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Production Studies Using NMR and High-Frequency Dielectric Permittivity

Abstract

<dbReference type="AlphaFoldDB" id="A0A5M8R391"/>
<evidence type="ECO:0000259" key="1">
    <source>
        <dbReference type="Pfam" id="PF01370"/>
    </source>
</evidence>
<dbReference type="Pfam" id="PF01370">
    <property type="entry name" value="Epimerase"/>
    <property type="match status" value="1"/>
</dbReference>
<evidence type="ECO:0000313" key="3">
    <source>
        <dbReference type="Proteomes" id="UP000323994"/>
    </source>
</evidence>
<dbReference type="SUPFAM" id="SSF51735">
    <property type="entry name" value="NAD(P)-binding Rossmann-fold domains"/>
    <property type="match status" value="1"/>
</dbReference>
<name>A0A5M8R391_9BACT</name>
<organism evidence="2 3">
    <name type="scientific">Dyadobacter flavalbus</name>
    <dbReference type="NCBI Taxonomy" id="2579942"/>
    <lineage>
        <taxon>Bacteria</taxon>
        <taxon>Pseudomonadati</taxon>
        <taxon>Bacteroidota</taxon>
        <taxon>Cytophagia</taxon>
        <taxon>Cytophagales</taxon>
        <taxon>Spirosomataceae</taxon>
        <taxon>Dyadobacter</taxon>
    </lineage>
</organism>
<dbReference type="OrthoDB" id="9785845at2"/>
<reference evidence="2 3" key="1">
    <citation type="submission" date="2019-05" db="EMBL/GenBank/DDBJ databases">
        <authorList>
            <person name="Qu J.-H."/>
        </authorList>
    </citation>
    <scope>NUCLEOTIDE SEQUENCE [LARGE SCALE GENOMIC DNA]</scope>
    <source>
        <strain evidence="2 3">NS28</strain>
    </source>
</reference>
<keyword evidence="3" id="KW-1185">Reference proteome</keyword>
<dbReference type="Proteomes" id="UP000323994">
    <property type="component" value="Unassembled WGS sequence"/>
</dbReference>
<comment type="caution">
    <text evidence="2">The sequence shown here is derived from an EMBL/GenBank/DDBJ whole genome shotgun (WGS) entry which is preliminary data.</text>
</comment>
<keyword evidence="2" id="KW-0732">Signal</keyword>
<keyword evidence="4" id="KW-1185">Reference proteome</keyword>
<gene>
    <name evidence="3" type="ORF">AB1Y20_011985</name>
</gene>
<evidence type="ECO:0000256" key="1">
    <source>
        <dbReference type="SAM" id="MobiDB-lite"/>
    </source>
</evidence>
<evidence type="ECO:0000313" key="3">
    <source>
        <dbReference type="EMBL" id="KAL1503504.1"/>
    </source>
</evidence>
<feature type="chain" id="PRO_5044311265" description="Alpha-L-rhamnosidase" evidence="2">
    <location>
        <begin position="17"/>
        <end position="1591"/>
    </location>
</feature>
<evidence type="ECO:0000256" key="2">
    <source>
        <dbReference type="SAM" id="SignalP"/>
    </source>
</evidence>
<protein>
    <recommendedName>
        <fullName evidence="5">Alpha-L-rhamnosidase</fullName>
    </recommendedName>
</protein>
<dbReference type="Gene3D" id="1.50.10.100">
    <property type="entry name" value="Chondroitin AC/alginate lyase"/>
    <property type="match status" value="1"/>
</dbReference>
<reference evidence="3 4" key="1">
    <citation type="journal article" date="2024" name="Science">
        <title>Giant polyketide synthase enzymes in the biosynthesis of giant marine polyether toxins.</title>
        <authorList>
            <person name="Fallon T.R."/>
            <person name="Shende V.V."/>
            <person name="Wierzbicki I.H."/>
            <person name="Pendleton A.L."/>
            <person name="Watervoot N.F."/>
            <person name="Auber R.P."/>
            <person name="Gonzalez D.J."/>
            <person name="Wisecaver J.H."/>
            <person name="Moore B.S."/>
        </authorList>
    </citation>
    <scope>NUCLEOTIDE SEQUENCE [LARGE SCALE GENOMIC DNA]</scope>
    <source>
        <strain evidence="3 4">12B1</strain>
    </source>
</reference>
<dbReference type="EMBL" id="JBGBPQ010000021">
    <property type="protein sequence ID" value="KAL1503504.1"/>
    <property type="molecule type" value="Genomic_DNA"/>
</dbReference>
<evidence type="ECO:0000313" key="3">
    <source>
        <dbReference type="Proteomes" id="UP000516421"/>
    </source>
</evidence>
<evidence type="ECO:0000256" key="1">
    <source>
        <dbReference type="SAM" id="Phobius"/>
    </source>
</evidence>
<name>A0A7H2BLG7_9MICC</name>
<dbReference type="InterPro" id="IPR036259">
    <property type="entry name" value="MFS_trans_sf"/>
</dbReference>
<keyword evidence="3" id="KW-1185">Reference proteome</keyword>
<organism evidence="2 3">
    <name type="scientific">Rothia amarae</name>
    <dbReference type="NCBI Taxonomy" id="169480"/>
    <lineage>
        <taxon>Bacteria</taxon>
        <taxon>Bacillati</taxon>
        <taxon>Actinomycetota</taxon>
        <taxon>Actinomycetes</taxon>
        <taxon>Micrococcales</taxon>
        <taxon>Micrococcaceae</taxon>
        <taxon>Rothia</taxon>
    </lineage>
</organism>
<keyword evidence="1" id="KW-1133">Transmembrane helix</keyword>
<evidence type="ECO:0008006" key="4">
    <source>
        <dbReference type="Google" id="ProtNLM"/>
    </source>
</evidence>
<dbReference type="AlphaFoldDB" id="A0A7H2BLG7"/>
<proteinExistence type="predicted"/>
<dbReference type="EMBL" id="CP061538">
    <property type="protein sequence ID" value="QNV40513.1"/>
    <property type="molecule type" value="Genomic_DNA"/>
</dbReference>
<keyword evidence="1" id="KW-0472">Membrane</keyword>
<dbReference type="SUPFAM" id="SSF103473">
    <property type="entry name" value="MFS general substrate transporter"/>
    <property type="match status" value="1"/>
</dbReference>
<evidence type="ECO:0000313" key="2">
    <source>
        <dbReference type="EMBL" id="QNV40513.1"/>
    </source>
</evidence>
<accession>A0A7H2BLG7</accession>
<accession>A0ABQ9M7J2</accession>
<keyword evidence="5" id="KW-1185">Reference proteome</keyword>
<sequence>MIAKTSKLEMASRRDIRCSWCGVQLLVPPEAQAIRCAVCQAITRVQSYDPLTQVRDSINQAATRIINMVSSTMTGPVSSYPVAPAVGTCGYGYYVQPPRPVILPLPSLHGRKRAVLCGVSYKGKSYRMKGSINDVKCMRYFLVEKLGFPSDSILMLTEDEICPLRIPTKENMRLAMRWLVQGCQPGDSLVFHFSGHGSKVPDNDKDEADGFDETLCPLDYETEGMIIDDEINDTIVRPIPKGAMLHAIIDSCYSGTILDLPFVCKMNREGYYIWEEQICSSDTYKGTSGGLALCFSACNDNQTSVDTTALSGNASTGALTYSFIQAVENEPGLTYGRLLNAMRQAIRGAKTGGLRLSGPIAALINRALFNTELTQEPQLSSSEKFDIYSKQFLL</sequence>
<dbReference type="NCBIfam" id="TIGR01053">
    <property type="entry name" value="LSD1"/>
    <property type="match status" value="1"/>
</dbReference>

Mohammad Reza Taherian, Andrea Valori, Ahmad AlZoukani, and Farhan Ali Schlumberger Dhahran Carbonate Research Center The movement of free and bound fluid and its effect on production has been examined using nuclear magnetic resonance (NMR) and high-frequency dielectric spectroscopy. Fully water-saturated plugs were centrifuged with air using small capillary-pressure steps at 1-psi increments from 0 to 54 psi. At each pressure step the low-frequency (2-MHz) NMR and high-frequency (0.001–1 GHz) dielectric permittivity were measured. These fine-scale experiments replace the water with air (permittivity of 80 and 1 respectively). As a result the dielectric permittivity signal decreases with centrifugal pressure since water is replaced with air. The dielectric permittivity data show a gradual depletion of free water from the pore space as the centrifugal pressure increases from 0 to 5 psi. Above 5 psi the rate of fluid production decreases as the pressure increases, suggesting that the produced water is bound to the pore surface. Plotting the dielectric permittivity versus centrifugal pressure shows at least two different production regimes that can be attributed to the free and bound water production. The frequency dependent permittivity fits a sum of three Cole-Cole terms very well. The three Cole-Cole terms are centered at frequencies below 1 GHz which is lower that for the free water (20 GHz) suggesting the signal is originating from water molecules that are not free to reorient and follow the electric field as easily as free water is. As a result the part of the signal represented by the three Cole-Cole terms are attributed to the bound waters that are hindered to different extent by their interaction with the pore wall. The NMR signal also decreases as the centrifugal pressure increases because the centrifugal pressure replaces water with air which has no NMR signal. The NMR T2 distribution confirms the production of free water at centrifugal pressures of 0 to 5 psi. As with the permittivity data the NMR signal above 5 psi can be attributed to waters which are bound to the pore surface to varying extent.